CREES FROM BOLSOVER, DERBYSHIRE, ENGLAND Two test subjects believed to descend from this family (Line 1) have been tested to date. Their Y-DNA should be a close match, but it is not, indicating that there is a non-paternity event (such as an adoption or illegitimacy) in one of their lines. Neither of their results match any of the other Cree lines tested to date. More participants must be tested to determine which of their results are reflective of this family’s ancestral Y-DNA.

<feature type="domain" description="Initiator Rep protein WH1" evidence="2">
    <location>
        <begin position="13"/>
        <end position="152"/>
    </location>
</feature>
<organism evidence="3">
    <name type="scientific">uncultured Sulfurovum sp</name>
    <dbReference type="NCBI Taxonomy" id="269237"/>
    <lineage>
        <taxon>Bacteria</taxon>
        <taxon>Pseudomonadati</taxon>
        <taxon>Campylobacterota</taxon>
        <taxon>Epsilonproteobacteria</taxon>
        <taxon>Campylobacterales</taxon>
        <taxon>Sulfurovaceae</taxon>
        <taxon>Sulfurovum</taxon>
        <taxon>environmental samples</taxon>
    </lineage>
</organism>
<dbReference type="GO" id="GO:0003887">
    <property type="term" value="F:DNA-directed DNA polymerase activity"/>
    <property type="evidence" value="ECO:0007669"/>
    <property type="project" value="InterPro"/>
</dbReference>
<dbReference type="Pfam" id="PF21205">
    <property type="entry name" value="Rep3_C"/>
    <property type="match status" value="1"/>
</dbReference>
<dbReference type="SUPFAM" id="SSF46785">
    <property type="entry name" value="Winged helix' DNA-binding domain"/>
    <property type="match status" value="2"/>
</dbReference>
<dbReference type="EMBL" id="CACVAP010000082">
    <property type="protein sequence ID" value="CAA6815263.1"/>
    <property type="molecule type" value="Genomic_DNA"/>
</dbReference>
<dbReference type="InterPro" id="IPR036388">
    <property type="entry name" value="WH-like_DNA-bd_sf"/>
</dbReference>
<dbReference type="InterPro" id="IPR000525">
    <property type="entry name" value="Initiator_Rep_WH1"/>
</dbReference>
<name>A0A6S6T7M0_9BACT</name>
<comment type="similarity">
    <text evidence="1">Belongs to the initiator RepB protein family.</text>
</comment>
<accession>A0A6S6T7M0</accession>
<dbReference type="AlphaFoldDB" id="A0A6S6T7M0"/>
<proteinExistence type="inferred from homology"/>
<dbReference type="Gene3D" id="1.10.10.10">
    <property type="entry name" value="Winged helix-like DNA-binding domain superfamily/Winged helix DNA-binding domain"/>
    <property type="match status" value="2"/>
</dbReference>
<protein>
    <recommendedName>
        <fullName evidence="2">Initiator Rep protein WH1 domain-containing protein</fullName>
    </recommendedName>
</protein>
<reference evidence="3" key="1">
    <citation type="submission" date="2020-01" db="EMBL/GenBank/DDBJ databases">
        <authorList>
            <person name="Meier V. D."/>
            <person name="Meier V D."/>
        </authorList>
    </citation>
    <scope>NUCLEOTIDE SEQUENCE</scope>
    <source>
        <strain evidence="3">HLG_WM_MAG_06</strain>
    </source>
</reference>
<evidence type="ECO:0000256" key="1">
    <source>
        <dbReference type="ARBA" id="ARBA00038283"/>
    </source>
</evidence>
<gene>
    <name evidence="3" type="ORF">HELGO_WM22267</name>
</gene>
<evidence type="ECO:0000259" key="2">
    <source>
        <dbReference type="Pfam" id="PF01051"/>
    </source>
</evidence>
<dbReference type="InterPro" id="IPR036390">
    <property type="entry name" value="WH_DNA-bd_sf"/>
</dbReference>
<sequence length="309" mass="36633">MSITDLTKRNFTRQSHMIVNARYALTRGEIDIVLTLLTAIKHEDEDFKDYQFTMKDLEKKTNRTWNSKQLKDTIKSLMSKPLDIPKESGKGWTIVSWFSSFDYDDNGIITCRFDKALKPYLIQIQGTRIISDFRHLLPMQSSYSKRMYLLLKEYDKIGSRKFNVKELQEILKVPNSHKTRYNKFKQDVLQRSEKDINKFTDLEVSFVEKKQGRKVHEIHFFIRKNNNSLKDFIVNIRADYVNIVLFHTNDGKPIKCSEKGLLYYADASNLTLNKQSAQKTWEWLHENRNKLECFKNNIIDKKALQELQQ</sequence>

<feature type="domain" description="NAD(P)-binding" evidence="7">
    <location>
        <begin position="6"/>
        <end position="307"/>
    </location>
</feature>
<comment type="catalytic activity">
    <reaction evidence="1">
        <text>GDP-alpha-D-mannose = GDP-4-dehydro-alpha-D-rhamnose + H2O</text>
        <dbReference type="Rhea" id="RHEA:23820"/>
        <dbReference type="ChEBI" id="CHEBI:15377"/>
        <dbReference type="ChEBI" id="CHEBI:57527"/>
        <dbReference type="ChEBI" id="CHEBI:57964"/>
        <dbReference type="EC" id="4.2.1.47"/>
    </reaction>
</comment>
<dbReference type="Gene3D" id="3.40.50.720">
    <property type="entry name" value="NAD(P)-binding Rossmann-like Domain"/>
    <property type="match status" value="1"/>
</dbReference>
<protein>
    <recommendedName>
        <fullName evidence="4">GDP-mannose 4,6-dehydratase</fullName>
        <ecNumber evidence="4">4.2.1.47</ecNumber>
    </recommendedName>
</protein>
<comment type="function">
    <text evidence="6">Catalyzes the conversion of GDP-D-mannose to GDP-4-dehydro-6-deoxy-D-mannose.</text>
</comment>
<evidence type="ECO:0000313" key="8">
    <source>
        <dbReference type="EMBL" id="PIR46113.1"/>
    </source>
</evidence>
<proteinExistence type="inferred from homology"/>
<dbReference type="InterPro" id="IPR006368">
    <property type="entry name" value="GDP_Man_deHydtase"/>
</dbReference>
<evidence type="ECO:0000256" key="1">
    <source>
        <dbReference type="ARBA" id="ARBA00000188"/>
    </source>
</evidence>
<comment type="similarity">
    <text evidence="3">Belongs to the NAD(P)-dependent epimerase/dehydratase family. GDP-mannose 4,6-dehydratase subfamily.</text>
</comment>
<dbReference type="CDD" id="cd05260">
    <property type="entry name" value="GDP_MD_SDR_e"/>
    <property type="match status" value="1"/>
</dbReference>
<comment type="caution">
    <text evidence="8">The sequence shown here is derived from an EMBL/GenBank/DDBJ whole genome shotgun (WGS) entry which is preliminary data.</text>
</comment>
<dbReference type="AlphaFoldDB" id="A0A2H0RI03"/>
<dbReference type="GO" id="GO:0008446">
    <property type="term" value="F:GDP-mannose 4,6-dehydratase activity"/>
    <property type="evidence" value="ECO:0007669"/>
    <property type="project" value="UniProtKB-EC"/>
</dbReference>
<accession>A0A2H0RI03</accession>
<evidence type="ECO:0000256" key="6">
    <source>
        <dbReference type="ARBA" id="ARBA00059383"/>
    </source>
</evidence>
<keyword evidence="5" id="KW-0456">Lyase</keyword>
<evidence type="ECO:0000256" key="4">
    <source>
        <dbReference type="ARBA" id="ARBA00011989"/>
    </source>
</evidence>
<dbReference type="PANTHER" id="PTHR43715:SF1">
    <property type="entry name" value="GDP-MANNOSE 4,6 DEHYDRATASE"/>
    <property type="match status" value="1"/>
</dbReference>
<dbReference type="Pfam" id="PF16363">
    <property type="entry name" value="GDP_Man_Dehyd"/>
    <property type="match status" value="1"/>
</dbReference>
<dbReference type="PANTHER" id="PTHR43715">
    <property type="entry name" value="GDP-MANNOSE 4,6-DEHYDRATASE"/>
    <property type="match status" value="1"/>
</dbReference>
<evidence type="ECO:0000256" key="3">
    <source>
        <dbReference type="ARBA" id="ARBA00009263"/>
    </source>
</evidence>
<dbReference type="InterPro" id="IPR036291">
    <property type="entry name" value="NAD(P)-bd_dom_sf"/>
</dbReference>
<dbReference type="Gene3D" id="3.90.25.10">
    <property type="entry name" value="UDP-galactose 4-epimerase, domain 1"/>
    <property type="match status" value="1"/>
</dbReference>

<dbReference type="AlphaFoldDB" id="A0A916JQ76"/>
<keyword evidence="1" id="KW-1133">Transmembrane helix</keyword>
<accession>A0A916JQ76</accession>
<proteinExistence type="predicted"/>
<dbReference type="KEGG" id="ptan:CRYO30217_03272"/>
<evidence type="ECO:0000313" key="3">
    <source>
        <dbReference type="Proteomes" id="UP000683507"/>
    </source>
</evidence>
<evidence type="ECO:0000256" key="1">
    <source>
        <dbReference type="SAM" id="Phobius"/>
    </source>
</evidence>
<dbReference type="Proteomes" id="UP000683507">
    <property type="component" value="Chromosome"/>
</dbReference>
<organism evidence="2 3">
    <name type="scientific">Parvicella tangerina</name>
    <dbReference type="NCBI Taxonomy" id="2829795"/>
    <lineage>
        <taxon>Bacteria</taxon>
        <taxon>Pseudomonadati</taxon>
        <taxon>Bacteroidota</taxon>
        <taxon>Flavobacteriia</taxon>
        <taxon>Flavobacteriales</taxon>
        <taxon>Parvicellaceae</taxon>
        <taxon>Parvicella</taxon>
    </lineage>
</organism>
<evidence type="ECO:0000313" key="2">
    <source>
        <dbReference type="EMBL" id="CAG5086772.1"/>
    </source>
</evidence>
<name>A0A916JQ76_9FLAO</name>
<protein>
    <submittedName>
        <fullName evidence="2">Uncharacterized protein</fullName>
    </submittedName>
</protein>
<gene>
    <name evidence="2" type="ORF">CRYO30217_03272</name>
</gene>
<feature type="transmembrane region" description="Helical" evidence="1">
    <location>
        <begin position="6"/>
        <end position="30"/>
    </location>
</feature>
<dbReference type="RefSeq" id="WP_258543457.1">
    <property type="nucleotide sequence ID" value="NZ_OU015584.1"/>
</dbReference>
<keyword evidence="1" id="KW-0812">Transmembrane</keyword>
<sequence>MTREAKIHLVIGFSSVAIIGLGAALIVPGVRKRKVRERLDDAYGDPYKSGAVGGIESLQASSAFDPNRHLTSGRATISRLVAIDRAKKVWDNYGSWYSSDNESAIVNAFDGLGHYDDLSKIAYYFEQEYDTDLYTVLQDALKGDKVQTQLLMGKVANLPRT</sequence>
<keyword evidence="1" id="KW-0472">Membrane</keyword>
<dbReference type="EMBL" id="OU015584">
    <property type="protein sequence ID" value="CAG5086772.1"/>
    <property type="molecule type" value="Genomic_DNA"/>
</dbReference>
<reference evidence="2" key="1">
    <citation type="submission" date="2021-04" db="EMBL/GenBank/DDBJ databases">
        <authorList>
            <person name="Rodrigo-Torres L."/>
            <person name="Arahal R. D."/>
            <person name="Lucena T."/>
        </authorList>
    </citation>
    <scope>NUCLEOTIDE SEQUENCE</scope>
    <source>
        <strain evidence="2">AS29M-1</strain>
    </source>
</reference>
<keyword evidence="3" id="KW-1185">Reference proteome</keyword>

HUGUENOT CREES Unsurprisingly, the results of a descendant of Pierre Jacob Carré of Canterbury, Kent (Line 2), a Huguenot, do not match any of the other Cree lines tested to date. They do not closely match any other families in the Family Tree DNA database either, so this family’s Y-DNA may be unique.

*The numbering of lines of the Cree family ("Line X") refers to the system created by Cree researcher Mike Spathaky and listed on his Cree genealogy website at